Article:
Fecal-oral route

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The fecal–oral route (or alternatively the oral–fecal route or orofecal route) is a route of transmission of a disease, when pathogens in fecal particles passing from one host are introduced into the oral cavity of another host. One main cause of fecal-oral disease transmission in developing countries is lack of adequate sanitation.

The process of transmission may be simple or involve multiple steps. Some examples of routes of fecal-oral transmission include:

  • water that has come in contact with feces (for example due to groundwater pollution from pit latrines) and is then inadequately treated before drinking;
  • food that has been prepared in the presence of fecal matter;
  • disease vectors, like houseflies, spreading contamination from inadequate fecal disposal such as open defecation;
  • poor or absent hand washing after using the toilet or handling feces (such as changing diapers)
  • poor or absent cleaning of anything that has been in contact with feces;
  • sexual practices that may involve oral contact with feces, such as anilingus, coprophilia or "ass to mouth".

Diseases[edit]

Some of the diseases that can be passed via the fecal-oral route are:

Transmission of Helicobacter pylori by oral-fecal route has been demonstrated in murine models.[8]

References[edit]

  1. ^ Meyer EA (1996). Other Intestinal Protozoa and Trichomonas Vaginalis in: Baron's Medical Microbiology (Baron S et al., eds.) (4th ed.). Univ of Texas Medical Branch. (via NCBI Bookshelf) ISBN 0-9631172-1-1. 
  2. ^ Zuckerman AJ (1996). Hepatitis Viruses in: Baron's Medical Microbiology (Baron S et al., eds.) (4th ed.). Univ of Texas Medical Branch. (via NCBI Bookshelf) ISBN 0-9631172-1-1.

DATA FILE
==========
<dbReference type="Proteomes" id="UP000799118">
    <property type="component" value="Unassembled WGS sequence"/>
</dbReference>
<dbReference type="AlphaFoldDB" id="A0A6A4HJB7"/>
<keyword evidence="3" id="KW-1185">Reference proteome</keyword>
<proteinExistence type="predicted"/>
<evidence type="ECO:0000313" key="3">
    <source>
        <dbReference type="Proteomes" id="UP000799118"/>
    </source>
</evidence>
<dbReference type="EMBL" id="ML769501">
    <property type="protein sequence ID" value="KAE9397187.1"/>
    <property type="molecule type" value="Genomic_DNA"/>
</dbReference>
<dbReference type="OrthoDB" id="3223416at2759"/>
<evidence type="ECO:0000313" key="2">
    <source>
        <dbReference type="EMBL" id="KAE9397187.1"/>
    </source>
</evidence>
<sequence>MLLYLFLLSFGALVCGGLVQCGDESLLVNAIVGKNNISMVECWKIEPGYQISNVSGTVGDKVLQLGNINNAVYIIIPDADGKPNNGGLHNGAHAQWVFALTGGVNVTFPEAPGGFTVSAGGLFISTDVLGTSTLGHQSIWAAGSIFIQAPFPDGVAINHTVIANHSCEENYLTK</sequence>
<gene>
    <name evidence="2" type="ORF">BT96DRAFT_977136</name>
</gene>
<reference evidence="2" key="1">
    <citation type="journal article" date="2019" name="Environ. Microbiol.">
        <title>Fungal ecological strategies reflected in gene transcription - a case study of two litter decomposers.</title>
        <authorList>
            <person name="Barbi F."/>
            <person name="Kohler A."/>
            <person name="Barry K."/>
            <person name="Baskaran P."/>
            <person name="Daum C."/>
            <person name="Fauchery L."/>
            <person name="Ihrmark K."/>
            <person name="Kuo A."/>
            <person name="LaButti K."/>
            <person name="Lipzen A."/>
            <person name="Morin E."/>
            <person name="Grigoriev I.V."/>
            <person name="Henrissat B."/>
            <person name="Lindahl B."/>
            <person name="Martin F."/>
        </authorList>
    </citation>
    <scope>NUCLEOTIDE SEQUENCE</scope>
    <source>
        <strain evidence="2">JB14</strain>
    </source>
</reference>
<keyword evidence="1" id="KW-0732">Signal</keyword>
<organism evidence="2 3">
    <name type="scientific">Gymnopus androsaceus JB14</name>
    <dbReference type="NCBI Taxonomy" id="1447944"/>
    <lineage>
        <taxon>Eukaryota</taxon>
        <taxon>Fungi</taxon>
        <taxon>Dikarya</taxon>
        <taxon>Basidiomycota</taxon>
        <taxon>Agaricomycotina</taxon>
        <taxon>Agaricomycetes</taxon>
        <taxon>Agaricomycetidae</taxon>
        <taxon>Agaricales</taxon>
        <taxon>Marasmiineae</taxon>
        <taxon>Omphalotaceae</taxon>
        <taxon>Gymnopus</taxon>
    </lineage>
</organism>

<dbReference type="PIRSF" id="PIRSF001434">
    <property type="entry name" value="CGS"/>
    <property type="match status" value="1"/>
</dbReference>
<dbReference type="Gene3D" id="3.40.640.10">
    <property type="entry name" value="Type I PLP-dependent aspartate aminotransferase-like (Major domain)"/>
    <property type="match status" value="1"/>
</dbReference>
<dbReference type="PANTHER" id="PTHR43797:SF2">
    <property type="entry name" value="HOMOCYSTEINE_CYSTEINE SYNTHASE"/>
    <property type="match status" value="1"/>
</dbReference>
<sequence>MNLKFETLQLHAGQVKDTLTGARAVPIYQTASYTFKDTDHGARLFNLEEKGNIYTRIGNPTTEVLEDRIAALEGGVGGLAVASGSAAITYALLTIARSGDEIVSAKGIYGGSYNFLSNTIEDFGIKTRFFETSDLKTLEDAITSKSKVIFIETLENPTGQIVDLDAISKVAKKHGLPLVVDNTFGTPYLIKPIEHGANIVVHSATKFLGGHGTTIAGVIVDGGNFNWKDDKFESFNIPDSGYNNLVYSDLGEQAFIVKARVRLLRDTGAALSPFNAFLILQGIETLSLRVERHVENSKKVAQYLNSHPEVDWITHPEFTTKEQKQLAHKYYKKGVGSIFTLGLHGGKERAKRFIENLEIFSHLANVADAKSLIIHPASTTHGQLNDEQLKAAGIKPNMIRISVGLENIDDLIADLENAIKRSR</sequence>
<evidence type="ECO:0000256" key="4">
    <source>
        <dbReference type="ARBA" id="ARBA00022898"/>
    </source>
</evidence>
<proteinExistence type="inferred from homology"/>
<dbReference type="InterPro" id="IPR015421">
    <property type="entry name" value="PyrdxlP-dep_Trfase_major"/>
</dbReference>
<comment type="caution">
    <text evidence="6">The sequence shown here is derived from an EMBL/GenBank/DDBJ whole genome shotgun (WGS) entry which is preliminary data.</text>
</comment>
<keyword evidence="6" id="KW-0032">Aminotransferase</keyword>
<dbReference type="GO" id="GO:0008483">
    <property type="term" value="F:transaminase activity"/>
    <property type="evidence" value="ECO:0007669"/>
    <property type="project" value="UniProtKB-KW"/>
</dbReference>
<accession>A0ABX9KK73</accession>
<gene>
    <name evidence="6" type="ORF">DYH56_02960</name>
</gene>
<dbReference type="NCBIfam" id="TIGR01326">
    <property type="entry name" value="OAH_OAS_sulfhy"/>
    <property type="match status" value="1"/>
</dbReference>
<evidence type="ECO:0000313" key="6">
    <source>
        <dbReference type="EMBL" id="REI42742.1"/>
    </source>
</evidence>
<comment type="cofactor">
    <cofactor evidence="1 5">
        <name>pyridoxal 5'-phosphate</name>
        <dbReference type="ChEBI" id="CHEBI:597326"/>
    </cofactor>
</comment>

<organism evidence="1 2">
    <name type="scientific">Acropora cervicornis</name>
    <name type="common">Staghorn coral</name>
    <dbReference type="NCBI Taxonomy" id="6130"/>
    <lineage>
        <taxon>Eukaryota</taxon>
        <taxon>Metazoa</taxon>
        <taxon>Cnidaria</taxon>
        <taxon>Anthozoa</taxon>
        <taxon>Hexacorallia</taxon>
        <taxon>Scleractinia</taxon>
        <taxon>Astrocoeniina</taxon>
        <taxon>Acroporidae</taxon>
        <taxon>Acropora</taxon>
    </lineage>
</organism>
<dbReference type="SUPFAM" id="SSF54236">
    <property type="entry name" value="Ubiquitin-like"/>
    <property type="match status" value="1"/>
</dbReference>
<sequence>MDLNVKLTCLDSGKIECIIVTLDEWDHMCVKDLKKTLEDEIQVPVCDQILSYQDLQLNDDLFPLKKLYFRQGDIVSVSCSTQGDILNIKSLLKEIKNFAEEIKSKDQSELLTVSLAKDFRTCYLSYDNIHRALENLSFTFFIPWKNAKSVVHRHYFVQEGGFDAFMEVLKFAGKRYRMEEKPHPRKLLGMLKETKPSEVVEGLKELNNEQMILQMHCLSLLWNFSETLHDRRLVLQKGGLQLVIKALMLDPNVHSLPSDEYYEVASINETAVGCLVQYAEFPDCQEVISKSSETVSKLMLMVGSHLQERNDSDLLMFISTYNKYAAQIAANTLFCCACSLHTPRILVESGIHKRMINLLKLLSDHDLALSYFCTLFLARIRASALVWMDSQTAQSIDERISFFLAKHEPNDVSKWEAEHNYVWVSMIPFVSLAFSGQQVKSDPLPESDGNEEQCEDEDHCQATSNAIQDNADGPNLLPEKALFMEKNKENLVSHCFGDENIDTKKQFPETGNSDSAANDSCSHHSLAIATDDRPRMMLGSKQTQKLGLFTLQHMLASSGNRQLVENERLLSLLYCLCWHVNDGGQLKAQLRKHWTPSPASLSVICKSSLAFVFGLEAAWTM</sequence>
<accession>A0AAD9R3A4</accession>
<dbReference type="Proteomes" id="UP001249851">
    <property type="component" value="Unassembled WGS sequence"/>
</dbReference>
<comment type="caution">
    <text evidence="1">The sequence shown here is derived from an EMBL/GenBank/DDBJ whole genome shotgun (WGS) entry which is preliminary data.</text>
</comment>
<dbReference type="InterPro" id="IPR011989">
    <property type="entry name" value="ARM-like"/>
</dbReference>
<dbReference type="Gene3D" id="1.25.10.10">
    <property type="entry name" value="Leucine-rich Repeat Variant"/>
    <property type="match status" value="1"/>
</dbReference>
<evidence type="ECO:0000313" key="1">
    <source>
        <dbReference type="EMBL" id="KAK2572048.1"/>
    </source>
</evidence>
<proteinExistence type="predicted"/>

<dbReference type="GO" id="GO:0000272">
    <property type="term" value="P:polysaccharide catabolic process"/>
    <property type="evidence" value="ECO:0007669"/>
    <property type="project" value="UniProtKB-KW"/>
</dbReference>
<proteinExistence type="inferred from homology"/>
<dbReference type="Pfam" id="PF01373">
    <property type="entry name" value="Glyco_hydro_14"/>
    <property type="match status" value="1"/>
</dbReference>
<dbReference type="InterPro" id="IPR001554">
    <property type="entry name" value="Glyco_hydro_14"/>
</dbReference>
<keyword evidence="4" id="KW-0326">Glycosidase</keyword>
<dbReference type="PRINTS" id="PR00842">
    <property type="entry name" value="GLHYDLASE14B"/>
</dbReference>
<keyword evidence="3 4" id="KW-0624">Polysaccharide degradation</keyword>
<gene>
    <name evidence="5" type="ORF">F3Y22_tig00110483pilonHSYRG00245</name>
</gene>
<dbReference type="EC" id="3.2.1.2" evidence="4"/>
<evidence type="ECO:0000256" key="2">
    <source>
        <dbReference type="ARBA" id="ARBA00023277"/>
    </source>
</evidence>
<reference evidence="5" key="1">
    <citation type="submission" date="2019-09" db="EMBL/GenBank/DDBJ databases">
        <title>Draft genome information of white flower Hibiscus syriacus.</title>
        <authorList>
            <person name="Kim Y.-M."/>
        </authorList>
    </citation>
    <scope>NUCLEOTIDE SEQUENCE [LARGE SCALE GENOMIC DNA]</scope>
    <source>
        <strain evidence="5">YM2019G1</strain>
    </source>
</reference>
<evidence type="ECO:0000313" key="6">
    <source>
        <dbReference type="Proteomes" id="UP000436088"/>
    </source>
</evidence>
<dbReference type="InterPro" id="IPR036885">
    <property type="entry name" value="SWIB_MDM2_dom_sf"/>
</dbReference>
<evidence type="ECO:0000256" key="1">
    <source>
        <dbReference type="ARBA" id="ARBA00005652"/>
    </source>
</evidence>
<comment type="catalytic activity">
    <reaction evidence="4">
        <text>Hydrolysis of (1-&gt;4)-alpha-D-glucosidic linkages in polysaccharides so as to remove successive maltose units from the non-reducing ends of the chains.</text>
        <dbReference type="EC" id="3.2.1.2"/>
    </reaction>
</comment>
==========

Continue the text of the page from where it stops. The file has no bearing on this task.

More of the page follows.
3. ^ Wang L, Zhuang H (2004). "Hepatitis E: an overview and recent advances in vaccine research". World J Gastroenterol 10 (15): 2157–62. PMID 15259057. 
  4. ^ a b c d Intestinal Parasites and Infection fungusfocus.com - Retrieved on 2010-01-21
  5. ^ Hale TL, Keusch GT (1996). Shigella in: Baron's Medical Microbiology (Baron S et al., eds.) (4th ed.). Univ of Texas Medical Branch. (via NCBI Bookshelf) ISBN 0-9631172-1-1. 
  6. ^ Giannella RA (1996). Salmonella:Epidemiology in: Baron's Medical Microbiology (Baron S et al., eds.) (4th ed.). Univ of Texas Medical Branch. (via NCBI Bookshelf) ISBN 0-9631172-1-1. 
  7. ^ Finkelstein RA (1996). Cholera, Vibrio cholerae O1 and O139, and Other Pathogenic Vibrios in: Baron's Medical Microbiology (Baron S et al., eds.) (4th ed.). Univ of Texas Medical Branch. (via NCBI Bookshelf) ISBN 0-9631172-1-1. 
  8. ^ Cellini et al. (1998). "Evidence for an oral-faecal transmission of Helicobacter pylori infection in an experimental murine model". APMIS 107(1–6): 477–484.